Psychotherapists have applied lucid dreaming as an application for therapy. Studies have shown that by inducing a lucid dream recurrent nightmares can be alleviated. This alleviation is unclear whether it is due to lucidity or the ability to alter the dream itself. A study performed by Victor Spoormaker (nl)and van den Bout (2006) evaluated the validity of lucid dreaming treatment (LDT) in chronic nightmare sufferers.[43] LDT is composed of exposure, mastery, and lucidity exercises.

Results of lucid dreaming treatment revealed that the nightmare frequency of the treatment groups had decreased. In another study, Spoormaker, van den Bout, and Meijer (2003) investigated lucid dreaming treatment for nightmares by testing eight subjects who received a one-hour individual session, which consisted of lucid dreaming exercises.[44] The results of the study revealed that the nightmare frequency had decreased and the sleep quality had slightly increased. Holzinger, Klösch, and Saletu managed a psychotherapy study under the working name of ‘Cognition during dreaming – a therapeutic intervention in nightmares’, which included 40 subjects, men and women, 18–50 years old, whose life quality was significantly altered by nightmares.[45] The test subjects were administered Gestalt group therapy and 24 of them were also taught to enter the state of lucid dreaming by Holzinger. This was purposefully taught in order to change the course of their nightmares. The subjects then reported the diminishment of their nightmare prevalence from 2–3 times a week to 2–3 times per month.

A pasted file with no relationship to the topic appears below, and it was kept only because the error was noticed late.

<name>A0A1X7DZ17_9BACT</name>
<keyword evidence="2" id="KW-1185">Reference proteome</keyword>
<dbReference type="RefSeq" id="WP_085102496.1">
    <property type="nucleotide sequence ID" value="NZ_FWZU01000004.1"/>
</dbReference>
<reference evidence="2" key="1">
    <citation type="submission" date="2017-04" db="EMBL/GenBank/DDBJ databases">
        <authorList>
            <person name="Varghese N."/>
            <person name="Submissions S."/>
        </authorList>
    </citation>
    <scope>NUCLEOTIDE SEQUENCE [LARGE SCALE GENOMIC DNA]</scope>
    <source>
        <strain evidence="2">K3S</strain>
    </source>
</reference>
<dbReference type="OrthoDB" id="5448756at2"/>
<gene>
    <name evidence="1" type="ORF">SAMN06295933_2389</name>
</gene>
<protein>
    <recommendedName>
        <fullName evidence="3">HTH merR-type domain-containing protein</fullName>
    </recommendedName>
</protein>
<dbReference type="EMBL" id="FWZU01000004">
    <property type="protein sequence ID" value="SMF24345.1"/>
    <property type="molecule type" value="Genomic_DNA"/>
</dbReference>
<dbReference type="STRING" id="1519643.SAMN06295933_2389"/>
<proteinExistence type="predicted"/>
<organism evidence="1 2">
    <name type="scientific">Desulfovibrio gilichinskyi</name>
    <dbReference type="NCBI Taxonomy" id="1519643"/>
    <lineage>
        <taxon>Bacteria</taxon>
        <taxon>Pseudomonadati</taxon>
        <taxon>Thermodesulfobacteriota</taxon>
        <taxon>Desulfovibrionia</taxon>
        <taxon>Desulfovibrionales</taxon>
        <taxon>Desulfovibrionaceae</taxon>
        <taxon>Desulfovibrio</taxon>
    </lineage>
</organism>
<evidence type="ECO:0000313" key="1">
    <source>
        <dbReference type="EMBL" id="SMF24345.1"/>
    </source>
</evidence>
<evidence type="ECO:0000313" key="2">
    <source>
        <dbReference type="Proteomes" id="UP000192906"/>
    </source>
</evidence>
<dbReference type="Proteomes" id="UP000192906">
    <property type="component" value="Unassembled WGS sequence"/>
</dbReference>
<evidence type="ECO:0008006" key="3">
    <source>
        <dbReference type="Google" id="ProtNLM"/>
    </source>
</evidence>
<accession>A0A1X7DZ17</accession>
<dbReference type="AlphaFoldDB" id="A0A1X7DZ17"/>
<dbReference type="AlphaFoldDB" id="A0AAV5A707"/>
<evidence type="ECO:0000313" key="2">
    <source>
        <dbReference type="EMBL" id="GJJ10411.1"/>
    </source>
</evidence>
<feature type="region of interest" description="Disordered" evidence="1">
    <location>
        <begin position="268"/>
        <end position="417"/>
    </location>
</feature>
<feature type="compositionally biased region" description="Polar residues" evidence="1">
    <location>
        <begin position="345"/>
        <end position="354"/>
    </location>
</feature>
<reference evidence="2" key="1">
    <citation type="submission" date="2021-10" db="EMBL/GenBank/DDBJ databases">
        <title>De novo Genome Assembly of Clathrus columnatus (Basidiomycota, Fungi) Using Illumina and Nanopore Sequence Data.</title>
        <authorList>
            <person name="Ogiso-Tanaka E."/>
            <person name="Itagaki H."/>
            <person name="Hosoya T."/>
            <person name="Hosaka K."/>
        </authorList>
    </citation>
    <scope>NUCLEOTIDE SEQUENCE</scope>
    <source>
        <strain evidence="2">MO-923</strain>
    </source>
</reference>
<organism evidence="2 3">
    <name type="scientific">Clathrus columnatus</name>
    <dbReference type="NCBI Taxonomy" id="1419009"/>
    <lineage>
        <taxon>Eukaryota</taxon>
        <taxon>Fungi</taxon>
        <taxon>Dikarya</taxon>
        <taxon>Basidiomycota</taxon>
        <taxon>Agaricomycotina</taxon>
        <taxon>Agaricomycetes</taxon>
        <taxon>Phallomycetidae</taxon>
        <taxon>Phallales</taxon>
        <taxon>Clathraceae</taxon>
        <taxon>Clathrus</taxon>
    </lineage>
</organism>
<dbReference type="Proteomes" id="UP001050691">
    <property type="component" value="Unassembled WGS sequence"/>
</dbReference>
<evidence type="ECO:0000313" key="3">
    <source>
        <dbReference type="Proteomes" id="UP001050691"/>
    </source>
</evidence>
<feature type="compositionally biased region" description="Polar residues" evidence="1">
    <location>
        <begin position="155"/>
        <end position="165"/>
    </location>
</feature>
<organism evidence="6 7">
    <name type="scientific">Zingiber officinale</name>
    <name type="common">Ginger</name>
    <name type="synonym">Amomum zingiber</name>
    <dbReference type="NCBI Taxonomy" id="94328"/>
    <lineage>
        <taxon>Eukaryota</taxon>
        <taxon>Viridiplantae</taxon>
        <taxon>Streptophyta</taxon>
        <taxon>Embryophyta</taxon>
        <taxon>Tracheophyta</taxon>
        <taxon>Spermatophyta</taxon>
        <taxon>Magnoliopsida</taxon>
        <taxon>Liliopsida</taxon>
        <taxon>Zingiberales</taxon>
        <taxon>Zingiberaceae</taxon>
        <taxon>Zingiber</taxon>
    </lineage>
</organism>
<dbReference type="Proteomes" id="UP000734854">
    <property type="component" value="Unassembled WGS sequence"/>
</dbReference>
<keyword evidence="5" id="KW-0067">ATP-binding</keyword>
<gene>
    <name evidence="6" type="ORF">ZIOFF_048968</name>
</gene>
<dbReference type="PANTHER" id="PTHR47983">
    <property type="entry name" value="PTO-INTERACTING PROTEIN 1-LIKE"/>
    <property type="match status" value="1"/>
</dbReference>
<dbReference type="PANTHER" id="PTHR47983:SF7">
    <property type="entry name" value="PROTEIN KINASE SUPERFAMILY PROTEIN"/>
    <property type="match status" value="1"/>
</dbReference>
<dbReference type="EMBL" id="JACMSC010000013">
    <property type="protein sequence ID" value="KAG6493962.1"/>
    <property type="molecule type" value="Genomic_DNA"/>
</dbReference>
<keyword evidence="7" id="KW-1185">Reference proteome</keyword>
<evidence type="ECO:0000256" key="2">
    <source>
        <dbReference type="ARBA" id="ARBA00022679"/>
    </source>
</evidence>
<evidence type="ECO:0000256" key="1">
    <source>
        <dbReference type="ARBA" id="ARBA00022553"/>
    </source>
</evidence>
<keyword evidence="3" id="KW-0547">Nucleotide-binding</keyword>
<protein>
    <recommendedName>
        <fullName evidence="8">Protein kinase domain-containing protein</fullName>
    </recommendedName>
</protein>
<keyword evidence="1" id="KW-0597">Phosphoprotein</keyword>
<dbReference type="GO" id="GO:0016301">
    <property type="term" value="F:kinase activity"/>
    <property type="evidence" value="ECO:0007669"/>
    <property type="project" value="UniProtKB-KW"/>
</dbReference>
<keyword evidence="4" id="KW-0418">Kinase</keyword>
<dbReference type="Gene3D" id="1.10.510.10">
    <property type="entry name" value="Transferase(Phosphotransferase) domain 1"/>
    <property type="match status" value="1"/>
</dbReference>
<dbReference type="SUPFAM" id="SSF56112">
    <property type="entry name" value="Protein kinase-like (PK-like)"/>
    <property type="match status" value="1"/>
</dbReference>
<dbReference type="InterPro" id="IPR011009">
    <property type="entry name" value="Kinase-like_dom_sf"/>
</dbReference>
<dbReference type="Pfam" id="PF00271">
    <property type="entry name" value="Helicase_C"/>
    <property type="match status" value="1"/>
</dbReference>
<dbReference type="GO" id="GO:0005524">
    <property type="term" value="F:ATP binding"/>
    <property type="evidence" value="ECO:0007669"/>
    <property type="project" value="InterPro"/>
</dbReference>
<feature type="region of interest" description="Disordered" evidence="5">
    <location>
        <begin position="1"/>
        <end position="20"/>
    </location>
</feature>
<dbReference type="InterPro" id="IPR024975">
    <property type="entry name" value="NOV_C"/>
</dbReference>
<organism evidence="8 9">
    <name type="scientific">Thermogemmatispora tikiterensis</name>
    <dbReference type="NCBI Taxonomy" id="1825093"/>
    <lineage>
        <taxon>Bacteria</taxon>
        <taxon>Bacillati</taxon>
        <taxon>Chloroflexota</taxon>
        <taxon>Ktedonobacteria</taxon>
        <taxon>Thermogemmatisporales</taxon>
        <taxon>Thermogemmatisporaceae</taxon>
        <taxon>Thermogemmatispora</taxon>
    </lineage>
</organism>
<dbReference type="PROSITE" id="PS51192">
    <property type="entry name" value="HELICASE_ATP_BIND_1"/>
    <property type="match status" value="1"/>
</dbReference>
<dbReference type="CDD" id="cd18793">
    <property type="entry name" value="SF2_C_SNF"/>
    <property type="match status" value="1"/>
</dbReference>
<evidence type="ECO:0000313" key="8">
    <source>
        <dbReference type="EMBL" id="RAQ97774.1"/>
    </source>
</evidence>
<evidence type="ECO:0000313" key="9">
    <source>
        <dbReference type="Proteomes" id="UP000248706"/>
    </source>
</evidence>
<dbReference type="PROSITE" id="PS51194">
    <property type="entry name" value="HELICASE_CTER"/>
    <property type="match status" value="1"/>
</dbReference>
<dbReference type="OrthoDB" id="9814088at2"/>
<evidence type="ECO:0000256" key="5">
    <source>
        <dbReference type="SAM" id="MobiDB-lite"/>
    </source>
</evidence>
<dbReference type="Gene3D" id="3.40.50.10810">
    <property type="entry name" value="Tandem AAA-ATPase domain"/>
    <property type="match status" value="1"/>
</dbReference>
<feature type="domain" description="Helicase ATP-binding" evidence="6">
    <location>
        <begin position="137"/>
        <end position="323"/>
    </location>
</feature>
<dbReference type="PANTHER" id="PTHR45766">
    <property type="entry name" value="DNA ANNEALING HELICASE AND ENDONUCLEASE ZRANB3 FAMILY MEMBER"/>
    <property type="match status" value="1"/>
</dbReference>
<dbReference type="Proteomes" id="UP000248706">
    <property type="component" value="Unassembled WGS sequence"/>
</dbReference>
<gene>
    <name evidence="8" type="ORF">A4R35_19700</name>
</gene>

Creative application[edit]

In her book The Committee of Sleep, Deirdre Barrett describes how some experienced lucid dreamers have learned to remember specific practical goals such as artists looking for inspiration seeking a show of their own work once they become lucid or computer programmers looking for a screen with their desired code. However, most of these dreamers had many experiences of failing to recall waking objectives before gaining this level of control.[46][46]


Some skeptics of lucid dreaming suggest that it is not a state of sleep, but of brief wakefulness, or 'micro-awakening'.[47][48] [47][48] Experiments by Stephen LaBerge used 'perception of the outside world' as a criterion for wakefulness while studying lucid dreamers, and their sleep state was corroborated with physiological measurements. Nonetheless, LaBerge admits the criterion is subjective.[49][28]